By Brandon Greife, Thomas Jefferson Street blog
Armando Galarraga squeezed the ball in his mitt. His right foot touched first base. He had done it. The Detroit pitcher had made history--the 21st perfect game in Major League Baseball history. Until umpire Jim Joyce yelled, "Safe!" his hands making an emphatic sweeping motion away from his body.
It was an unbelievable call. So bad that Galarraga could do nothing but smile as history was swept out from under him. It was a surprising response in a sport known for tirades. Throw a glove, punch a water-cooler, kick dirt over home plate. Nope. None of that. It was the perfect response to the imperfect game, trumped only by Jim Joyce’s humbling apology.
After the game Joyce watched the replay. He then walked into the Tiger’s locker room and apologized to Galarraga. “I just cost that kid a perfect game,” Joyce said. “It was the biggest call of my career and I kicked the [stuffing] out of it.” The next game Joyce was back, shedding tears in the pre-game and patting Galarraga on the back, before taking his place behind the plate.
Washington should be quick to study each of those men’s responses. An awful call, a quick apology, and even quicker forgiveness. Politicians seem to have forgotten such candor.
Instead, hiding behind press secretaries, creating scapegoats, and making straw man arguments is the name of the Washington game. After all, when was the last time you heard a politician, from either party, apologize for anything other than a clear-cut ethics violation? Nobody ever says, “yea, maybe that piece of legislation was a bad idea after all.”
Bud Selig, Major League Baseball's commissioner, is known for his detached, analytical style. While he has done a lot to improve the game, from the introduction of the wild card to the creation of interleague play, his shortcomings often overshadow his accomplishments.
Selig’s response to the perfect game flap was typical. He seemed to realize that overturning the call might create a troublesome precedent. Rather than overturn the call and award Galarraga the perfect game, he issued a statement saying,
I will examine our umpiring system, the expanded use of instant replay and all other related features. Before I announce any decisions, I will consult with all appropriate parties, including our two unions and the Special Committee for On-Field Matters, which consists of field managers, general managers, club owners and presidents.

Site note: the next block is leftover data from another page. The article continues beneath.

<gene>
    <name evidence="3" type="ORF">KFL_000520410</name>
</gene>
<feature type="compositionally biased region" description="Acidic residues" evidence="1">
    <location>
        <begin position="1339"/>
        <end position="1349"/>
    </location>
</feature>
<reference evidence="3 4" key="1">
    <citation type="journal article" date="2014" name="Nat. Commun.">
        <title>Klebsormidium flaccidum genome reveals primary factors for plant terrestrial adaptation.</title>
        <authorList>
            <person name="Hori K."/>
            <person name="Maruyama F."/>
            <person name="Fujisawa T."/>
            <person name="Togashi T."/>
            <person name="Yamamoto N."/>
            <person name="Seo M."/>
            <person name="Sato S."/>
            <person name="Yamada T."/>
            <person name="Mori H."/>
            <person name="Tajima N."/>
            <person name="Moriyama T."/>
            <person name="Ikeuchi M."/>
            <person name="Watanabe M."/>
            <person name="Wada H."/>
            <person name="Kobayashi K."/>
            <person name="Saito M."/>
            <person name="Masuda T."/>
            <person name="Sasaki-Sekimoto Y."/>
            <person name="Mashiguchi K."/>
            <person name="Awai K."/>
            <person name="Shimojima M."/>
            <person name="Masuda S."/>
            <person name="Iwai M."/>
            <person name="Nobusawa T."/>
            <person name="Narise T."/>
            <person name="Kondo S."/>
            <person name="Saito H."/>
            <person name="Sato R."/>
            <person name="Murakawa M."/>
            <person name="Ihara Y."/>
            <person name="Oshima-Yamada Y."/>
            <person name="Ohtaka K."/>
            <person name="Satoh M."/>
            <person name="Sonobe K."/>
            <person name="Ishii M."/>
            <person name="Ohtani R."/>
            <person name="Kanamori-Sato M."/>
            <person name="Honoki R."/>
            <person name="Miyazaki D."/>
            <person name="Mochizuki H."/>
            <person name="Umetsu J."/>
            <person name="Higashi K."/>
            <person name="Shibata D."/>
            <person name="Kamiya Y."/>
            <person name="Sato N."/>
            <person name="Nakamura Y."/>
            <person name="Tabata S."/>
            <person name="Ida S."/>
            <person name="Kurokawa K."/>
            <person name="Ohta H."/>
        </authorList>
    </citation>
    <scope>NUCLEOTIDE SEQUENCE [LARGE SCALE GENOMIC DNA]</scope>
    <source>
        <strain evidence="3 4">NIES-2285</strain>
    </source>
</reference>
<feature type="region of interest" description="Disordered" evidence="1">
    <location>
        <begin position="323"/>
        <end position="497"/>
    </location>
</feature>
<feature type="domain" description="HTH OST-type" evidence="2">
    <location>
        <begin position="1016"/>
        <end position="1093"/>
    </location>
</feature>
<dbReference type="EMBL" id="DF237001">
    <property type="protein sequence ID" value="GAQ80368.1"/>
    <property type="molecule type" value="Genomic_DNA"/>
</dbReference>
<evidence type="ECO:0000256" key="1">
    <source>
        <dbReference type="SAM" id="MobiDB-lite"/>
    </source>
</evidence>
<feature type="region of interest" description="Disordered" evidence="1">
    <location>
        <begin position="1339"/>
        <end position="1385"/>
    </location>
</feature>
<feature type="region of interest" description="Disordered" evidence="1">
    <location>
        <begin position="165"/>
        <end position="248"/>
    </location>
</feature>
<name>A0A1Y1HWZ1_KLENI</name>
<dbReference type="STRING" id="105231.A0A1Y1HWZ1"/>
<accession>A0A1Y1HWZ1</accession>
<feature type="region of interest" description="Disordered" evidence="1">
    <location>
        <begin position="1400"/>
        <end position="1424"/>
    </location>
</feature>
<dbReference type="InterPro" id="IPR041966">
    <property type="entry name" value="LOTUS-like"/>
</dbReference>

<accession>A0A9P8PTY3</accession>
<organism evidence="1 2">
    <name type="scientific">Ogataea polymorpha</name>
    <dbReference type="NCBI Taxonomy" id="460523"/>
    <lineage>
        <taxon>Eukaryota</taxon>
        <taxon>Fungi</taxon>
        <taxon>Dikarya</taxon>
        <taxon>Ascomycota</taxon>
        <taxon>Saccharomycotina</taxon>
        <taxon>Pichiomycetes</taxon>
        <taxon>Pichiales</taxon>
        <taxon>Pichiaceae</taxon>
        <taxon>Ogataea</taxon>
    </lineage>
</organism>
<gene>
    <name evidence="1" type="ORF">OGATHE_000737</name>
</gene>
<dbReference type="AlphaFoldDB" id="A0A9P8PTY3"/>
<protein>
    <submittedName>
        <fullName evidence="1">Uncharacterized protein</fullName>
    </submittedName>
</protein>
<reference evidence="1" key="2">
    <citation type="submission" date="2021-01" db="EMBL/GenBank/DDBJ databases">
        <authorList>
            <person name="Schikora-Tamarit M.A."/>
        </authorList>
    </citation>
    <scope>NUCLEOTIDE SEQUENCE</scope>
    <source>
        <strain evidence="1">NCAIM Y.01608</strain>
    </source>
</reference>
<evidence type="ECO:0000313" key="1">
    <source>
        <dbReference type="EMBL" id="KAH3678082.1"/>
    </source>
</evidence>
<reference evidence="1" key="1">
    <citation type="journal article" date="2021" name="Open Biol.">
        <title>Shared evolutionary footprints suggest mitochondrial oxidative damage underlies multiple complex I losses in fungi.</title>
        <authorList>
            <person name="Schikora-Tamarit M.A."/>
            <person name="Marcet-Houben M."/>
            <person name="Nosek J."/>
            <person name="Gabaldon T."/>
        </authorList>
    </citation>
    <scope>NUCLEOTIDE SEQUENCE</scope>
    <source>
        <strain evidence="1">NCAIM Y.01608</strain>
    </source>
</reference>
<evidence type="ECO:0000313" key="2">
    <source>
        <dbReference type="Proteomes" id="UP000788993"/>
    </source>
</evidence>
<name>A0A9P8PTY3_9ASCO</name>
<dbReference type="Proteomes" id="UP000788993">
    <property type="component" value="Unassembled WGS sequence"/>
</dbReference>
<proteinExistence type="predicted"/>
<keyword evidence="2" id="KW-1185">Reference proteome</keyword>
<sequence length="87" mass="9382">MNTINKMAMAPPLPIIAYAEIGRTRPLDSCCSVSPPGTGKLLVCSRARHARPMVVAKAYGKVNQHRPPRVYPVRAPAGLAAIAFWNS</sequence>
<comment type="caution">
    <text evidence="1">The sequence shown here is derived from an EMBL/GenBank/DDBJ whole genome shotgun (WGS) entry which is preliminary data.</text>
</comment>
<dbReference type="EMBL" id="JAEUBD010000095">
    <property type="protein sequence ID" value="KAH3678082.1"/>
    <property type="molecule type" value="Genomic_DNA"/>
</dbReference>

Diplomatic, yes. The right thing to do, no. Galarraga earned his spot in the record books. Saving face and saying “we’ll look into it” smacks of a typical Washington response where creating a commission or cobbling together a new agency is the panacea for every problem.
Just take a look at recent events. President Obama and congressional Democrats were happy to pass fundamental healthcare reform. They accomplished what 10 years ago seemed impossible. Since its passage a number of studies and reports have begun to peel back some of the façade. The Center for Medicare and Medicaid Services released its final cost projections for the bill, finding that the legislation will increase national health spending by $311 billion. The Congressional Budget Office released new estimates that the bill would cost $115 billion more than its original projections. Nobody had the guts to pull a Jim Joyce and say “sorry, we blew that call.”
Or take the recent revelations about the jobs offered by the White House to Joe Sestak and Andrew Romanoff if they stayed out of the primary. Regardless of their legality, this is exactly the business-as-usual spoils system that President Obama promised would change. I don’t remember hearing a sorry. In fact the president didn’t say anything on the story. Instead, we were left with White House Press Secretary Robert Gibbs assuring us that they looked into the matter and “nothing inappropriate happened.” That’s akin to saying that human error is part of baseball. Even so, it doesn’t hurt to say that it sometimes leads to poor results.
People understand that politicians make mistakes. We get that President Obama can’t be perfect all the time. But frankly, we’ve seen all too much Selig-style governing coming out of Washington recently. Don’t hide behind some obtuse statement in an effort to skirt controversy. Take a page from Jim Joyce and admit when you screw up. If you do, it will be much easier for me to act like Armando Galarraga and forgive you.